Pre-Pitch Preparation for Outfielders
Outfield play demands great reflexes and quick thinking during the game. Losing focus between pitches in the outfield leads to bad jumps, fielding errors and otherwise avoidable mistakes. Whether the outfielder has just made two consecutive plays or has not had a ball hit to him in five innings, it is important to be ready for the ball at all times.
Movement and Mechanics for Outfielders
Before each pitch, the outfielder must know who is on base and to whom he will throw the ball if it is hit to him. He should know how to play the wall, where the sun is, how hard the wind is blowing and where the corners of the outfield are. An outfielder's movement should always be in the direction of where the ball is going to land, or in the direction that will allow the fielder the best possible angle for a throw to the infield.
The best outfielder communicates well with his teammates. This helps both the other outfielders and infielders to understand where each player is and whether to back up the play or go for the ball. At the same time, good communication limits collisions and ensures players' peace of mind when trying to catch the ball.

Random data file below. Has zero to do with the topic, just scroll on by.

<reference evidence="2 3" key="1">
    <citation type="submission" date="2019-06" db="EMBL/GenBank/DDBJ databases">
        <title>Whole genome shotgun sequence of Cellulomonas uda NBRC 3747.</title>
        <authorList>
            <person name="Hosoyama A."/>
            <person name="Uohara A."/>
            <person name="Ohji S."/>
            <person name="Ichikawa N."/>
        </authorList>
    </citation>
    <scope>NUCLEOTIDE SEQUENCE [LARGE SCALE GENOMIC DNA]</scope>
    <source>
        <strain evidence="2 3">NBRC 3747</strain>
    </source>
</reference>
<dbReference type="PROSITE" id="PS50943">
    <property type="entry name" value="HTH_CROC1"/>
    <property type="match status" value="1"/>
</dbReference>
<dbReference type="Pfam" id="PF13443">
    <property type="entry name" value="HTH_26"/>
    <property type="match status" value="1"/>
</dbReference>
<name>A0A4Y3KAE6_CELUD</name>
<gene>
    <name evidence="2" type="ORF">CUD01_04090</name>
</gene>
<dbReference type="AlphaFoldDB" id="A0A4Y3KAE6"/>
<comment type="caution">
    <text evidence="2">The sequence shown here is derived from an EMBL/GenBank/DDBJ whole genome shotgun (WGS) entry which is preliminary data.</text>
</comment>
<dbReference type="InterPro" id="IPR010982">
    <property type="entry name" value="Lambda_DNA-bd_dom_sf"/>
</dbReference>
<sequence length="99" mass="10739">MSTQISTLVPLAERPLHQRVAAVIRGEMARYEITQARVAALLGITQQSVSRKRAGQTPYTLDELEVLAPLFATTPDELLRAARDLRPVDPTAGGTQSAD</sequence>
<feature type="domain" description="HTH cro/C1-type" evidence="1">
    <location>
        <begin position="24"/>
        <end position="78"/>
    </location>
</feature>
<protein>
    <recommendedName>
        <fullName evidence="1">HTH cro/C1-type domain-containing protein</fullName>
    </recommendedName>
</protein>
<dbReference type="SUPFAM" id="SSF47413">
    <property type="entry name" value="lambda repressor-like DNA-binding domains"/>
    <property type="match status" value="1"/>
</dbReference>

Backing Up Plays
No matter the level of baseball, errors are a big part of the game. While back-ups may not eliminate errors, they will certainly limit the number of extra bases a team gives up. The majority of back-up duties belong to the outfielders. On each ball put in play, outfielders should run to back up either the infielders or their fellow outfielders.
Throwing from the Outfield
Unlike infielders, when outfielders throw to get a runner out, they usually do not have time to throw less than full strength to their target. While making strong accurate throws is an important part of an outfielder's game, be mindful that for every step you take, the runner is taking one as well. Nothing travels faster than the ball, so while being strong and on target is important, so too is getting rid of the ball quickly.